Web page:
The Chinese Wobble : Part 3

If you have not read the first two parts please read them before proceeding further. It will enable you to understand the context of this article from the larger perspective. .

 1 – Preamble to the Wobble

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Part 2 – The Cobbles in the Wobble

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Part 3 – An Analysis of The Hobbles of the  Wobble


In China,  politics is supreme,  above all other considerations. CCP has to remain in absolute power without any semblance of competition. Xi Jinping will do anything to stay in power for life. His USP has been back to Maoist ideas and he is taking China there. The period of capitalism with or without Chinese principles is definitely over. The cobbles of capitalism were only a stepping stone to common prosperity prior to entering a state of  total socialism. The cornerstones of the new China will be  ideology, nationalism, populism, self-sufficiency, and security. The indication that CCP will be in total control of all walks of Chinese life  comes from Facebook and Twitter which banned President Trump from their platforms. No private entity in China will ever be allowed to grow to a level where such a thing can even be dreamt of. Resultant?  Flow of capital, data and information will be brought fully under state control. The Party will control all levers of the economy. We are staring at a command economy. China will not collapse. It will not grow like before.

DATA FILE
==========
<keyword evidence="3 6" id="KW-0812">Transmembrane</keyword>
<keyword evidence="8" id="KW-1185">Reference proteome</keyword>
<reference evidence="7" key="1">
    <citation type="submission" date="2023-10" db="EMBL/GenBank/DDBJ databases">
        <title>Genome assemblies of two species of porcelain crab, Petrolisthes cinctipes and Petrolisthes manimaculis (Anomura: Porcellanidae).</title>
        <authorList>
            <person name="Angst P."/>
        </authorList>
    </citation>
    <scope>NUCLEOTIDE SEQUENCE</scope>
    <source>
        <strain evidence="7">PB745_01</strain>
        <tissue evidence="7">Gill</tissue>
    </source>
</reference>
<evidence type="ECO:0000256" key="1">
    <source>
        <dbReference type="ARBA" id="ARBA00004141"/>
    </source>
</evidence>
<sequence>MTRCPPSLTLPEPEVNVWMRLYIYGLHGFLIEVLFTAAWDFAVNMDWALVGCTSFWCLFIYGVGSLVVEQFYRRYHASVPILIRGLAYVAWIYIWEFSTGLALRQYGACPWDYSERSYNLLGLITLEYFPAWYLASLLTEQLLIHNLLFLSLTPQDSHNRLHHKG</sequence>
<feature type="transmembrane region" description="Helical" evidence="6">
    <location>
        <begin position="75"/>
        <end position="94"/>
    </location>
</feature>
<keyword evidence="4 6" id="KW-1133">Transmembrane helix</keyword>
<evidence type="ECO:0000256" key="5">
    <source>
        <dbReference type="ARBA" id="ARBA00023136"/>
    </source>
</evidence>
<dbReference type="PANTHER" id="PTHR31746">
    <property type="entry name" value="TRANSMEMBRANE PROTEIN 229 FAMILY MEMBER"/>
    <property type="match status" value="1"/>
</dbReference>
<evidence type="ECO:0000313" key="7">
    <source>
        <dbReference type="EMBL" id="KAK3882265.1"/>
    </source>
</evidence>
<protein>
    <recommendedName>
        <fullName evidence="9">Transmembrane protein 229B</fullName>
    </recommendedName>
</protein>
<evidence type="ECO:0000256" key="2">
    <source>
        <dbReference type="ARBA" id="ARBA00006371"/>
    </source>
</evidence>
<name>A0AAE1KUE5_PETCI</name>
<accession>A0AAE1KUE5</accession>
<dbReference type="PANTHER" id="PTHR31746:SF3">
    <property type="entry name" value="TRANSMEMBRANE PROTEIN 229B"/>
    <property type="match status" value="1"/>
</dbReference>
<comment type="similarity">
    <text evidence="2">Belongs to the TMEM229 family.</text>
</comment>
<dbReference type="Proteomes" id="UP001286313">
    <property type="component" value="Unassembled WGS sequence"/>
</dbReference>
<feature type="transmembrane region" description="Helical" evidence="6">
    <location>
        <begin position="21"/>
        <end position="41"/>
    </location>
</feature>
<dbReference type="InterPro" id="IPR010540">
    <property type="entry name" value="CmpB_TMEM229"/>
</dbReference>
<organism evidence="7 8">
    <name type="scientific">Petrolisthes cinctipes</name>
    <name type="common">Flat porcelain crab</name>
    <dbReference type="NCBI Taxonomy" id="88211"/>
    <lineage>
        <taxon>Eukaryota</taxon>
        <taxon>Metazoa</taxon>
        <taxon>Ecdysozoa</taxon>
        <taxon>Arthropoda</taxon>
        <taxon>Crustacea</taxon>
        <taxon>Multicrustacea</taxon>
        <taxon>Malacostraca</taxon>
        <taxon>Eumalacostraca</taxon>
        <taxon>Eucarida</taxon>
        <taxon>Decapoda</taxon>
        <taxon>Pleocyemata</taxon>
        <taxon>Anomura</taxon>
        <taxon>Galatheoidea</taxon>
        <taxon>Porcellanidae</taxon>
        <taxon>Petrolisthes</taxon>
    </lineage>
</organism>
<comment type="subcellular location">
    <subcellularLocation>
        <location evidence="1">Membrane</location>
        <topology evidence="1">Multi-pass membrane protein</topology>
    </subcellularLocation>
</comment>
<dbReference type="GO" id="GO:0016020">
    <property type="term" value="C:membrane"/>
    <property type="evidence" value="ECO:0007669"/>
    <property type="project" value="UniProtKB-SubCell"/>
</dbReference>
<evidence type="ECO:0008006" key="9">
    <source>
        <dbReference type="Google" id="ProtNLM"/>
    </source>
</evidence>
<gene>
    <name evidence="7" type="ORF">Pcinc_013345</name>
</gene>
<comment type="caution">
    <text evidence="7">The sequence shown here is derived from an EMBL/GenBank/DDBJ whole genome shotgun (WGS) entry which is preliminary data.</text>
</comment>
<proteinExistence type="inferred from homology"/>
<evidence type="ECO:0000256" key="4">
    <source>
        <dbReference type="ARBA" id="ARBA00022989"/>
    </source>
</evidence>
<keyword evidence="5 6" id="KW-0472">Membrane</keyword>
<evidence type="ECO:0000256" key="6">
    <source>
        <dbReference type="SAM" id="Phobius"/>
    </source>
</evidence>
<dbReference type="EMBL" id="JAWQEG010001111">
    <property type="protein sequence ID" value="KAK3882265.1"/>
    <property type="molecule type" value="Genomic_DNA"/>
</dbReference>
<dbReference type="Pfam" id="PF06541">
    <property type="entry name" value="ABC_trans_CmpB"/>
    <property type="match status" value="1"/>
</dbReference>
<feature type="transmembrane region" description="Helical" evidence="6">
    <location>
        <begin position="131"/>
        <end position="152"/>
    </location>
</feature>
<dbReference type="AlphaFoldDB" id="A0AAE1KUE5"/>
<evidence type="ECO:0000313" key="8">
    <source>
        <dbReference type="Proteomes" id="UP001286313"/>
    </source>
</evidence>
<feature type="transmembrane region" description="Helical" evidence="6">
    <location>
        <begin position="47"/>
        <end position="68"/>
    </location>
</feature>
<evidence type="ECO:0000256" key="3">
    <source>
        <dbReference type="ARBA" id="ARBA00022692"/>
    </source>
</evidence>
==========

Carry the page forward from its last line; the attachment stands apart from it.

The revisionist pointers are also very clear. Xi Jinping and the CCP have started leveraging dual circulation, self-reliance,  nationalism and national security as part of the larger ‘common prosperity’ drive to drive populism. A EU business group has stated that China is ‘Turning Inwards’ through tighter political control. China’s inward looking trend has already made EU businesses rethink of their  operations in China. They see  troubling times ahead. 


The  joint study of 2012 by the World Bank and Development Research Center of the State Council of PRC had identified Chinese  strengths to be  high savings, plentiful skilled labour, and potential for further urbanization. The identified opportunities were continued globalization, and promising new technologies. Peoples  savings have been locked into debt ridden bubbles of unfinished real estate projects or unoccupied housing in ghost cities. Labour availability is declining and costly. Jobs are scarce. Globalisation has virtually ended. Tech companies are being hammered. Most of China’s strengths and opportunities  have all gone into the risk category. The systemic risks identified in 2012 – high inequality, inefficiencies in social service delivery , rapid ageing of the population and  growing economic, social, and cultural diversity have actually worsened.  The entire issue has been fast forwarded by the pressure cooker situation created by the Chinese virus effect. In such a situation social churn and chaos is in air.  The populism generated by common prosperity seeks to negate  social unrest without addressing the basic causes.